Interview with Shailja Patel

Shailja Patel. Photo: Mai Palmberg.


Who are you, Shailja Patel?


- I am a world-citizen,  a poet, theatre artist, writer, and activist for global justice.

What are you writing?

- Right now I am working on the second part of Migritude, a cycle of four works. I coined the concept of Migritude to reclaim and celebrate migrant history, voices and culture. Part One is called "When Saris Speaks - the Mother". It is a 90-minutre spoken-word theatre show and has already been shown in the Social Forum in Nairobi 2006, and in other places from Vienna to Zanzibar.

What does it mean for you to be an African of Indian origin?

- My father was born and raised in Zanzibar, my mother was born and raised in Mombasa. My ethnicity is Indian, my nationality is Kenyan. This is who I am. The rest are meanings ascribed to me, the way that ethnicity is a filter though which others view, experience or judge you. It would be quite interesting to see what happened if I published under a non-Indian African name.

- I perpetually meet views of me not being authentic African, but I think it is getting better. More and more people do realise that one nationality can contain people of all skin tones, all ethnicities.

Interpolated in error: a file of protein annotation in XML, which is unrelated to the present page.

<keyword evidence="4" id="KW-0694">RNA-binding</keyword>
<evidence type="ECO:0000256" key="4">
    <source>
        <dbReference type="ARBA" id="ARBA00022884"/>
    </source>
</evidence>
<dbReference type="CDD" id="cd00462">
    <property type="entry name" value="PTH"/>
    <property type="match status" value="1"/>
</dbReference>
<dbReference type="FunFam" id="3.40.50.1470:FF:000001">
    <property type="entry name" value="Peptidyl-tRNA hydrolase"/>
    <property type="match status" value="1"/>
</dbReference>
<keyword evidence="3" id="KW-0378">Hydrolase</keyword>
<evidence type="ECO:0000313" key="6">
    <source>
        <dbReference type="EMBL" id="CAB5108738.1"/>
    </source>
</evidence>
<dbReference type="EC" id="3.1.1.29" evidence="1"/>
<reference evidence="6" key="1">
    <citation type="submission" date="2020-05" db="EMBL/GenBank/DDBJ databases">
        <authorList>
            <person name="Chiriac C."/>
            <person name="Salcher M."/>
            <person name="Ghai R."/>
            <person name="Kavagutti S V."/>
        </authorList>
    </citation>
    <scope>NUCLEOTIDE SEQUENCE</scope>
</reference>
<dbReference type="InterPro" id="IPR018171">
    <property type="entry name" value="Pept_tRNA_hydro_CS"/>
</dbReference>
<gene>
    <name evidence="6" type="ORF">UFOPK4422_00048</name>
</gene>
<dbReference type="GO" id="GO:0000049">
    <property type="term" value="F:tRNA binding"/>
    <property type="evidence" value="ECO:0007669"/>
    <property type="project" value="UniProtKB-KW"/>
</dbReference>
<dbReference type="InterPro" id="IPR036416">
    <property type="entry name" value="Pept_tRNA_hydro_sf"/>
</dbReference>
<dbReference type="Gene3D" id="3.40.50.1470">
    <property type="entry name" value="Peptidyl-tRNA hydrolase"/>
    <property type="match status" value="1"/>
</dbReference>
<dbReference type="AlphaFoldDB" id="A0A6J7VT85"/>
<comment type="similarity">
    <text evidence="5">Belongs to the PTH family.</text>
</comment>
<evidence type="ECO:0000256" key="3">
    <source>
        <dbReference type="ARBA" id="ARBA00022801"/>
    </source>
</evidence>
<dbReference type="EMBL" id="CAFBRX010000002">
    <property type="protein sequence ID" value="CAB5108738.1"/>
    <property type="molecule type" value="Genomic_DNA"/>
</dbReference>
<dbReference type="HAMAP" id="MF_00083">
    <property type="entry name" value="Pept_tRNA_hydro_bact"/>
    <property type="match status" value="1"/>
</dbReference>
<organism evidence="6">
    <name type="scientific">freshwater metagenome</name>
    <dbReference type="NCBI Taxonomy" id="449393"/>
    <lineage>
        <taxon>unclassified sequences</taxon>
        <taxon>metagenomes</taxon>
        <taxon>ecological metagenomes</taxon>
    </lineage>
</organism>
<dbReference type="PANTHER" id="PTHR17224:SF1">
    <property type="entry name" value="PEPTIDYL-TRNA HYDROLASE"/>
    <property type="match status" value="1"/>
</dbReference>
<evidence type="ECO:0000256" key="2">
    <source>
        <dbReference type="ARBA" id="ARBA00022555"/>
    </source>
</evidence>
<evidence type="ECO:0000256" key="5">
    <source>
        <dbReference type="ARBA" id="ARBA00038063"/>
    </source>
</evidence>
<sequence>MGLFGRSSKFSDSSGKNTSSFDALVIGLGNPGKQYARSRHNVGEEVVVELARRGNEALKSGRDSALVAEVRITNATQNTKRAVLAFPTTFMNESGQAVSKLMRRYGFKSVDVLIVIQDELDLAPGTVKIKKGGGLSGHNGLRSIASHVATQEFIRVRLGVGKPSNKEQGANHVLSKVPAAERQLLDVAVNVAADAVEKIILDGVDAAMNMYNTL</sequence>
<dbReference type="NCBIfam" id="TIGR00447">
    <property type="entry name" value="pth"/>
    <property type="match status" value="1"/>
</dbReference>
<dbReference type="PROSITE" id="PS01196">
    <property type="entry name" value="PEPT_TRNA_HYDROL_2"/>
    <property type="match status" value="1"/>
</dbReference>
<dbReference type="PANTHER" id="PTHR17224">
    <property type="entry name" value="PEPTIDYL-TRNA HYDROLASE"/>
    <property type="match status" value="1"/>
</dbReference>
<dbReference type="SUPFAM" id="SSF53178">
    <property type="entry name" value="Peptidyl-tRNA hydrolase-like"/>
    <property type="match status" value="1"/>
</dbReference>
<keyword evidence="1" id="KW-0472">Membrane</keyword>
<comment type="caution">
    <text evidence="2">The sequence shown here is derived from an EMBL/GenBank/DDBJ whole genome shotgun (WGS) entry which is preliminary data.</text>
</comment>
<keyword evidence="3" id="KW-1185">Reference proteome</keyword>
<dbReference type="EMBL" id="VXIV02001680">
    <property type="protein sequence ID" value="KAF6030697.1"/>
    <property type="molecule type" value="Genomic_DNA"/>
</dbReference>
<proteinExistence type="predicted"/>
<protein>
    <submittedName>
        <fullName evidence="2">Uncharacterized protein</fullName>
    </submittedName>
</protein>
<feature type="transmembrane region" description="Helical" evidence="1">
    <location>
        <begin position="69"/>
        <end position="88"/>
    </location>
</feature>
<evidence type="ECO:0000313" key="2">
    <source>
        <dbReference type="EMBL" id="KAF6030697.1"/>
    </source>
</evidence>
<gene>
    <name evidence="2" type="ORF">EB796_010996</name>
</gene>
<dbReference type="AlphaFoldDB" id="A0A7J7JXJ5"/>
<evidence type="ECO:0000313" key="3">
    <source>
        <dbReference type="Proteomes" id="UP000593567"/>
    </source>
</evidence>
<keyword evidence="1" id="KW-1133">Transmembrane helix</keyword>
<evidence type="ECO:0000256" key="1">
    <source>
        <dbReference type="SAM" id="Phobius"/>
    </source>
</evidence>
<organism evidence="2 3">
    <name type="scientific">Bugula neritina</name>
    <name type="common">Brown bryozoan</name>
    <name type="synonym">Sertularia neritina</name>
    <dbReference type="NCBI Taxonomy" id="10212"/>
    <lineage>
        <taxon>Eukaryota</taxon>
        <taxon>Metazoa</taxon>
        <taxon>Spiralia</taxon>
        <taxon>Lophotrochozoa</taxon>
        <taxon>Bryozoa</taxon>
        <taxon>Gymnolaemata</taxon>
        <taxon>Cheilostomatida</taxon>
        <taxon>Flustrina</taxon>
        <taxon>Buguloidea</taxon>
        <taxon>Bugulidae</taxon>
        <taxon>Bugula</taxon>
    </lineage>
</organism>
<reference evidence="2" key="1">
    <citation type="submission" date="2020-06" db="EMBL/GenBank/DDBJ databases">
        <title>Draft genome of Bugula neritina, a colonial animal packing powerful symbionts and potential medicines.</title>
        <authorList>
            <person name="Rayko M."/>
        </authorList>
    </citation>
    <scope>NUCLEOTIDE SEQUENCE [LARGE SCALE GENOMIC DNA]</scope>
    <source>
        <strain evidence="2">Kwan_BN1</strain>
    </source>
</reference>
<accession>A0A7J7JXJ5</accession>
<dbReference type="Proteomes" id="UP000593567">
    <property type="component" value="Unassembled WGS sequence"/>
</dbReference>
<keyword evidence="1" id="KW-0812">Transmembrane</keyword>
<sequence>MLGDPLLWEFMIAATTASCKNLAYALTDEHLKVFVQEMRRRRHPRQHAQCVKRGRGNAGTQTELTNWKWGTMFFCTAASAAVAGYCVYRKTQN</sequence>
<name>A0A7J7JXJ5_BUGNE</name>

What did your almost 8-year long US experience mean?

- I served my apprenticeship there as a slam poet and a performer. I found space as a woman, as a woman of colour, and as an activist.

What do you expect from your three-month stay at the Nordic Africa institute in the spring of 2009?

- Above all, I look for an uninterrupted, concentrated work on my third part of Migritude. I look forward to drawing on the resources of your library, and dialogue with the community of researchers. Secondly, I want to bring my work to a Nordic audience through readings and performances. I have already been invited by the University of Helsinki and the Dag Hammarskjöld Foundation, and have discussed at WALTIC with the City theatre of Stockholm. And I look forward to performing at the NAI conference "What's Culture Got to do with it?" in June 2009 in Uppsala.

(Interview by Mai Palmberg, 1 July 2008)

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